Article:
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In This Issue
The Kelley Family’s Goal – Ginning Excellence
Excessive Mid-South Temps Affect Crop
West’s Biggest Challenge? Finding Enough Water
Arkansas Embraces VR Technology
Producers Impressed By Tour Of Latin America
Is Georgia Ready To Pick Cotton First?
Cotton School Helps Merchants, Traders
Editor's Note: Burlison Gin Shows It’s A Family Business
Cotton's Agenda: Invaluable Investment
Overheard In Restaurant: “Make Mine Cottonseed”
Specialists Speaking
Cotton Ginners Marketplace: Managing Moisture At The Gin Is Crucial For Best Efficiency
Industry Comments
Web Poll: Spotlight On Weeds Early In The Season
My Turn: Constant Changes
ARCHIVES

Spotlight On Weeds Early In The Season

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Weeds and weather thwarted producers from prior to planting through July 1, according to the results of our July Web Poll. Insect pressure, water management or other situations accounted for the remaining 16 percent of our readers’ votes. Following is a sampling of the comments we received on the subject from around the Belt.

• “North Alabama. Weeds, weeds, weeds. Plenty of rain through June, but water is the concern now. Some weeds are there and will be there at harvest time. Some bolls are dry opening. Looks like a repeat of 2007.”

• “Palmer amaranth has moved into south Alabama, and growing cotton will never be the same. I`m going to plant Bronco3971 – conventional cotton from Texas for $45 a sack – and go back to ‘the old way’ of farming.” Wiley Farrar – Canoe, Ala.

• “Getting cheap cotton seed and breaking out the hooded sprayer. Here in southwest Oklahoma, the issue for us is marestail.”

• “(Our greatest challenge) is the uncertain water supply in the San Juaquin Valley.”

• “Weather is always the big factor since it influences and essentially
drives all of the other issues. It’s a little bit of a stretch to connect weather with herbicide resistance in weeds; but I think the two are definitely linked in the long-term.”

• “Here in northeast Arkansas, we knew that glyphosate-resistant amaranth would be THE issue we had to contend with. We overlapped residuals, used Ignite where we could and hired dozens of choppers. As of early August, some fields still had to be plowed up, and I am certain many more will be unharvestable. If you don’t have resistance yet, do everything possible to prevent it because everything we have tried is barely making a difference. It looks like corn and sorghum may have to be planted fence row to fence row so that we can slow this tidal wave down.”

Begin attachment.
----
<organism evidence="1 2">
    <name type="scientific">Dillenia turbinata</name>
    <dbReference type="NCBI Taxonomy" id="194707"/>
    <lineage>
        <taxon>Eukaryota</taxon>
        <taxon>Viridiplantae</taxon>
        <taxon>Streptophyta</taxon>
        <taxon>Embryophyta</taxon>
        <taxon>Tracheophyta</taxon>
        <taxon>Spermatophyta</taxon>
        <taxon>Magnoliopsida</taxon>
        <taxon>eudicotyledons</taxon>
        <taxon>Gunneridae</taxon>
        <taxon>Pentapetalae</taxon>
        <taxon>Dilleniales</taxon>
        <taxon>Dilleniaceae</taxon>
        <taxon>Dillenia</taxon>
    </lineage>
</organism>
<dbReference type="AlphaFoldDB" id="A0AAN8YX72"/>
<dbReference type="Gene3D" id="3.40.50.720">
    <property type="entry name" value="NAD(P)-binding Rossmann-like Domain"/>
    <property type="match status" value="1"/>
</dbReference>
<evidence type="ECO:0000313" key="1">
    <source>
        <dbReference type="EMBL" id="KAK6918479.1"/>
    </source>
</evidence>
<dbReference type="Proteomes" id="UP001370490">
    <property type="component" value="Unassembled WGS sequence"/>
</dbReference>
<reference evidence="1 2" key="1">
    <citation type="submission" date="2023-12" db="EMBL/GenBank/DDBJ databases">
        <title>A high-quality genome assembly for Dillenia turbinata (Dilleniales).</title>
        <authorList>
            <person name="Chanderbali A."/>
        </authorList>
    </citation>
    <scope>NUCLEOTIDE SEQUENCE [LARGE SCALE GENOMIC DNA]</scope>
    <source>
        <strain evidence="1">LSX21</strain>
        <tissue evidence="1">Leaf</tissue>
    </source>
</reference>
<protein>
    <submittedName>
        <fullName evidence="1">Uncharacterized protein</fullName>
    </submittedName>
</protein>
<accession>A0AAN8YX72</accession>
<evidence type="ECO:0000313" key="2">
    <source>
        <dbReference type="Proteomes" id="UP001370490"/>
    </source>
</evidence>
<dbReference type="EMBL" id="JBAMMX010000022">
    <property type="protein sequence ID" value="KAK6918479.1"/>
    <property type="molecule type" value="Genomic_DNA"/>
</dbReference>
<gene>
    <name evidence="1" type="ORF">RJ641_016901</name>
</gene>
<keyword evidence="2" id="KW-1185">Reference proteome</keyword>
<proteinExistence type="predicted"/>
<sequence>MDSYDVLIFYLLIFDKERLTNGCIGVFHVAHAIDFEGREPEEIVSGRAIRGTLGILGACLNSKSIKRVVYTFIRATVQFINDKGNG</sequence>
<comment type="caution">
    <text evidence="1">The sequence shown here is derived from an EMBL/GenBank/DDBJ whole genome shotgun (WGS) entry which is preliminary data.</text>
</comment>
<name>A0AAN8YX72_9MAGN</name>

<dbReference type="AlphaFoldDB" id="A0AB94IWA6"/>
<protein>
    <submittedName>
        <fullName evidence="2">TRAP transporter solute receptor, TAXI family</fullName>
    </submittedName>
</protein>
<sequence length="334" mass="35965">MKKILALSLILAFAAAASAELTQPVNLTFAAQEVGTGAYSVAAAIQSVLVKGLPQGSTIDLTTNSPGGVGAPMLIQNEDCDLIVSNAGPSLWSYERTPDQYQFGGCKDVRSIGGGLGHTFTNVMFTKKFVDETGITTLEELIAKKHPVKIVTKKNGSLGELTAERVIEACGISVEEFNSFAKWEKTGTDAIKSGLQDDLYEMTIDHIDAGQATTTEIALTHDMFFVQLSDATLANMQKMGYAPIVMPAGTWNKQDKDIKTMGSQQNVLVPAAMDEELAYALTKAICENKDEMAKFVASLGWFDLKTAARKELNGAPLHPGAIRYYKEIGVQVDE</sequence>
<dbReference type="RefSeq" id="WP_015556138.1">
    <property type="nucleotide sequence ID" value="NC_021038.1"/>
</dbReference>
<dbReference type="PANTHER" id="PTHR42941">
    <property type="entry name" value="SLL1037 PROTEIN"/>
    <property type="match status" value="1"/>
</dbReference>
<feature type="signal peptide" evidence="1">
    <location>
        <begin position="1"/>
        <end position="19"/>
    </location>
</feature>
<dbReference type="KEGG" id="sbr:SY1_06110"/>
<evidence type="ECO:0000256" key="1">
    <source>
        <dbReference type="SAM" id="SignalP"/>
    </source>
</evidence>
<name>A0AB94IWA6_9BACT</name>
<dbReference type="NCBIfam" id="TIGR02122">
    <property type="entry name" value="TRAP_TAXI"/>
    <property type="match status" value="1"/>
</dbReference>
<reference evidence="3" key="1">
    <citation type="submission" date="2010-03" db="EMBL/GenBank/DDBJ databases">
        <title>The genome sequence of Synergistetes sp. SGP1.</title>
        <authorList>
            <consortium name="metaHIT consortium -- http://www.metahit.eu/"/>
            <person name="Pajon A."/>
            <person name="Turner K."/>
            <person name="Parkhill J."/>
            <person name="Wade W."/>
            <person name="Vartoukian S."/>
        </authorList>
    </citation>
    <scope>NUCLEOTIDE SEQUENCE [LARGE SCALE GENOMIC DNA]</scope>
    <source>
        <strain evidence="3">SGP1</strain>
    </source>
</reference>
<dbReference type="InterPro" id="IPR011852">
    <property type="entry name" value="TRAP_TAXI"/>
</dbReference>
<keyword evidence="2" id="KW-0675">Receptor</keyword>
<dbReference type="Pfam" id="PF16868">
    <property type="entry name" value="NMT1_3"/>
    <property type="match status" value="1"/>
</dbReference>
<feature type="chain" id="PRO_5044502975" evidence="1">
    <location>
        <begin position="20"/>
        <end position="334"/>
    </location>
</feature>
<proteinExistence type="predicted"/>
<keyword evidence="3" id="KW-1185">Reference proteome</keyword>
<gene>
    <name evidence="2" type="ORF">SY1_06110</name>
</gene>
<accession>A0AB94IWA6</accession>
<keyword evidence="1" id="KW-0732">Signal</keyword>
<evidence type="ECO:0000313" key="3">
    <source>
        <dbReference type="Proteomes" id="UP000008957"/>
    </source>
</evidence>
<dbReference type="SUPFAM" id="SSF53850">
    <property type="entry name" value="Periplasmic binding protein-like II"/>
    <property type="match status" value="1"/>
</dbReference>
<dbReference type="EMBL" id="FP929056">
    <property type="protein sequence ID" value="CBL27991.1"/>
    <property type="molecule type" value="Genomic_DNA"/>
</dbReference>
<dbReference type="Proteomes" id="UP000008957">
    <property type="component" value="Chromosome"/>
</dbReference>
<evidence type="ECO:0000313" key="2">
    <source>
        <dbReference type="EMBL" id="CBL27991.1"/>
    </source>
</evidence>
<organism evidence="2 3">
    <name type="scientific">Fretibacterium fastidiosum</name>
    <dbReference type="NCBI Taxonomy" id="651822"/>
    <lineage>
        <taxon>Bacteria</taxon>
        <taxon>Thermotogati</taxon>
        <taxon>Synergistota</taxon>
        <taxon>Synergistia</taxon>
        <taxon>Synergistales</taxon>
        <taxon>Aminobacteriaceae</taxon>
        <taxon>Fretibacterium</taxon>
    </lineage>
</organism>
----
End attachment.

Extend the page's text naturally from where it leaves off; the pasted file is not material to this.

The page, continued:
• “We had cool temps holding us back after a very late start with planting. In mid-June, things seemed to improve. We may be off a little in the end, but with great Pima prices we should come out about the same.”

• “Pigweed was brought into our fields by pickers last year, and we have spent all this year trying to get rid of it. I agree with Mr. Farrar that the price of cotton seed is ridiculous.” J.R. – South-central Ga.

• “In the Coastal Bend of Texas, we have been dry for the last two years, but have really been dry the last 10 years. We need a good year. Infra-structure needs a good year, such as gins and warehouses. Buyers, bankers and farmers need a good year, too.”

• “Resistant weeds are definitely the hot topic this year. Everything else has taken a back seat. We’ve tried to overlap residuals, but as most know, they have to be activated in order to work. We’re already talking about next year and any new strategies that we can try to fight the Roundup-resistant weeds here in northeast Arkansas. I expect to see more Liberty Link and more PhytoGen varieties in this area next year.”

• “In central Texas, we had the worst outbreak of fleahoppers we have seen in the last 40 years.”

This month, we’re asking our readers whether they are now participating or plan to participate in any of the conservation programs available to farmers. To cast your vote and share your comments, please go to the Web Poll on www.cottonfarming.com. The results of the September poll will be reported in the Cotton Farming November issue.


Web Poll Results

In July, we asked: From prior to planting through July 1, what was your greatest challenge up to that point in the season?


• Weather conditions — 41 %

• Weed pressure — 43 %

• Insect pressure — 7 %

• Water management — 4 %

• Other — 5 %


September Web Poll Question

Do you currently participate or do you plan to participate in any of the
conservation programs that are now available to farmers? If so, why or why not?

(1) Yes
(2) No

Register your vote at www.cottonfarming.com.

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